Helplessness and Exposure to Uncontrollable Stress

 
Studies of Ulceration in Rats

 
“Learned Helplessness” and the Consequences of Lack of Control

 
Lazarus’s Model of Psychological Stress and Helplessness

 
Central Neurotransmitters and Severe Stress

 
Uncontrollable Shock, Norepinephrine, and Depression

 
Serotonin Mechanisms

 
Emotions and Health

 
 
Chapter 9: Genes, Stress, and Behavior
Early Life Experience, Epigenetic Programming of Gene Expression, and Stress Reactivity

 
A Rat Model of Early Experience, Development, and Responses to Stress

 
Maternal Separation and Neglect

 
Nurturing by Rat Mothers is Increased by Brief Separation

 
Genotype, Genetic Vulnerability to Early Life Adversity, and Psychobehavioral Outcomes in Humans

 
 
Chapter 10: Individual Differences in Reactivity to Stress
A Proposed Classification of Individual Differences in Reactivity

 
Persons May Differ in Stress Reactivity Because of Inborn Factors or Experience

 
Individual Differences in Stress Responses May be Conditioned by Functional Alterations at Three Levels in the System

 
Individual Differences in Evaluative and Emotional Processes—Level I

 
Individual Differences in Hypothalamic and Brainstem Responses to Stress—Level II

 
Individual Differences in Peripheral Responses to Stress—Level III

 
 
Chapter 11: Health Implications of Exaggerated and Blunted Stress Reactivity
Reactivity Tests in Medicine

 
Health Outcomes Related to Exaggerated Cardiovascular and Endocrine Reactivity

 
Individual Differences in Level I Reactivity and Health Implications

 
Individual Differences in Level II Reactivity: Cardiovascular Reactivity as a Mediator of Disease Risk

 
Individual Differences in Level III Reactivity and Disease

 
Blunted Stress Reactivity and Health

 
Early Life Adversity and Blunted Stress Reactivity

 
Early Life Adversity, Psychological Characteristics, Cognition, and Behavioral Regulation

 
Early Life Adversity and Low Versus High Stress Reactivity: Unanswered Questions

 
Blunted Stress Reactivity, Social Adversity, and Health

 
Discussion

 
Exaggerated Reactivity and Disease

 
Blunted Reactivity and Disease

 
Family Dysfunction, Socioeconomic Status, Neighborhood Characteristics, and Health Outcomes

 
 
Chapter 12: Behavior, Stress, and Health
The Historical Dilemma of Mind-Body Dualism

 
Matter and Behavior

 
Behavioral Medicine in Relation to Traditional Medicine

 
Systems Organization and Stress

 
Psychological Stress and Its Consequences

 
Stress and Behavioral Medicine

 
Stress, Stress Reduction, and Improved health

 

A recommended reading for the student that has a keen interest in occupational health psychology and stress in particular. The mutual influence between biological and psychological components is key for a deeper understanding of the phenomenon and its prevention.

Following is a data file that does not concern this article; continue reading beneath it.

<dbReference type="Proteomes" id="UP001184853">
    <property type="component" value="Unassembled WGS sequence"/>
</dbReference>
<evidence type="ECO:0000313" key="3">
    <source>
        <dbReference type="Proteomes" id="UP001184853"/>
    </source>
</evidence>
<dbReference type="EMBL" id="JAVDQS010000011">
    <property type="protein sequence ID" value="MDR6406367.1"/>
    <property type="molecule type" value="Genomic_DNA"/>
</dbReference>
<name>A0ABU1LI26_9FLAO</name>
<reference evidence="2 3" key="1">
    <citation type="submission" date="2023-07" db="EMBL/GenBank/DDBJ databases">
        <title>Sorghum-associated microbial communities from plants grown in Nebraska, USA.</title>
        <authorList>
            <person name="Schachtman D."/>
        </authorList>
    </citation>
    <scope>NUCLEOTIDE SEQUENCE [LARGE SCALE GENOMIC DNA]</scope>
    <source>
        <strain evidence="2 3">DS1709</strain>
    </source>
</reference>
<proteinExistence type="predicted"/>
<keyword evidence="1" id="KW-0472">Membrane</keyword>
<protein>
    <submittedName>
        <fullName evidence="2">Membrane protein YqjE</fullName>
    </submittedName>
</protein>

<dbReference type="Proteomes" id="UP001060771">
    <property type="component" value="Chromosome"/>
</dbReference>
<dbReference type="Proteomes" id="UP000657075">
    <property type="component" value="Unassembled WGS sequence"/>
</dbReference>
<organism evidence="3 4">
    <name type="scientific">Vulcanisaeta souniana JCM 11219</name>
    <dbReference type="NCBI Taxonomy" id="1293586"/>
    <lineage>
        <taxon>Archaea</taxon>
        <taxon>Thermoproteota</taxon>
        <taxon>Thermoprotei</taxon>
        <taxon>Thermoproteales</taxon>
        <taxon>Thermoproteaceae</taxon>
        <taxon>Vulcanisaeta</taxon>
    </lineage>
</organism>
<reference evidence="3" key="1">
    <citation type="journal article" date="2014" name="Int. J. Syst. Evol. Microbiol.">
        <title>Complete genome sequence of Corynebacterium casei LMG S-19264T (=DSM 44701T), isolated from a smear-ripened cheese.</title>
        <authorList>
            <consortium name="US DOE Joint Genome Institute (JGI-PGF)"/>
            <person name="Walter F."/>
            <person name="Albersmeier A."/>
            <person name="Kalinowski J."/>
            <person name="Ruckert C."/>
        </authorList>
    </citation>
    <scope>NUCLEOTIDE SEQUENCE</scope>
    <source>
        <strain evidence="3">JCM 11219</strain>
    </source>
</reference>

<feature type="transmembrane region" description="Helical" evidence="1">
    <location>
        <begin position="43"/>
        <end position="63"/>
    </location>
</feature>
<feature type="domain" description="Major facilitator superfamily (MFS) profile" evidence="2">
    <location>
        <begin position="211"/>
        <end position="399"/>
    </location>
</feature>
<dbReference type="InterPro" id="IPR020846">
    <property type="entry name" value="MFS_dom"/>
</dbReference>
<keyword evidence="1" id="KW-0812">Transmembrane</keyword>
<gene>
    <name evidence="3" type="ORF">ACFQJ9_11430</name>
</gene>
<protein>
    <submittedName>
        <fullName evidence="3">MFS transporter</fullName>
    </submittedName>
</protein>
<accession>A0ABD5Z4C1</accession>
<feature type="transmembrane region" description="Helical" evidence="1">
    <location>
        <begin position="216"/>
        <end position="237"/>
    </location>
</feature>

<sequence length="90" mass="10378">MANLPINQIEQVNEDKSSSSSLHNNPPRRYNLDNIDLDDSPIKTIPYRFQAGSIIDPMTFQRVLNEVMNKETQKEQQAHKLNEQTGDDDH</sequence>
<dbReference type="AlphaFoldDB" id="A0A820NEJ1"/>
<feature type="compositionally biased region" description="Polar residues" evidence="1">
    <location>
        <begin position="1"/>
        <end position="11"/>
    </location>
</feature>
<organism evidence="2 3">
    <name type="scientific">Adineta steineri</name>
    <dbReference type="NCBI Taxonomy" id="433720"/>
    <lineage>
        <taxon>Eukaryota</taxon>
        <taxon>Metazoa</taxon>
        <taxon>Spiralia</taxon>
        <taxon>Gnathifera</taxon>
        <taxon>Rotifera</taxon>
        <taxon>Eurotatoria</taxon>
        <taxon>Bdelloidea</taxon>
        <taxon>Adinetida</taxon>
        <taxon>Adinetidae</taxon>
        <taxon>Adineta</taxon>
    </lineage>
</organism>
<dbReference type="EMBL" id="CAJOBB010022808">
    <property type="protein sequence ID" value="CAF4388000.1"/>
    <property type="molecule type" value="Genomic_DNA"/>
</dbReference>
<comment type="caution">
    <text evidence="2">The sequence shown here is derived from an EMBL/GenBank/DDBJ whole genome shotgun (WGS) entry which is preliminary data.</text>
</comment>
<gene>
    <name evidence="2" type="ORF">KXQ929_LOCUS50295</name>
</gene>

Dr Teresa C. D'Oliveira
School of Psychology, University of East London
September 1, 2016

very interesting chapters covering the most important topics related to stress.
Technical language very well explained making the book very accessible

Dr Florbela Soares Teixeira
Education , Coventry University
June 2, 2016

excellent coverage of bioloical topics in stress

Dr Susan Wilbraham
Psychology , University of Cumbria
July 15, 2015

Very informative book clearly explaining the finner detail of the effects of stress. We incorporated some of this finner detail into the professional regulatory unit of the course

Miss Kelly McGrath
Animal Management and veterinary nursing, Sparsholt College Hampshire
July 6, 2015

was not appropriate to level of knowledge

Miss Kathryn Bould
Dental Institute, King's College London
July 2, 2015

A very informative text but a bit too physiological for our purposes. But I sure will recommend it to students interested in the physiological aspects of stress (and health).

Mr Peter Karlsson
Sch of Health & Social Sciences - HOS, Halmstad University
May 3, 2015

This is a really detailed and research-evidenced journey through the psychobiology of stress, and is one of the texts at the forefront of reporting on psychoneuroimmunology at an accessible level. It explicates what is know, identifies what may be inferred and demonstrates that some research may be interesting but inconclusive. By resisting the broad, but unsupported, sweep of the relationships between stress and physiology, and between "types" and stress reactions, this text explores individual differences and how they interact with stress to affect health outcomes. An invaluable text from foundation year to doctoral level, for all those interested in the psychological and physiological aspects of stress.

Mrs Hazel Chapman
Faculty of Health and Social Care, Chester University
March 31, 2015

Sample Materials & Chapters

Chapter 5

Chapter 10


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ISBN: 9781483347448
£49.99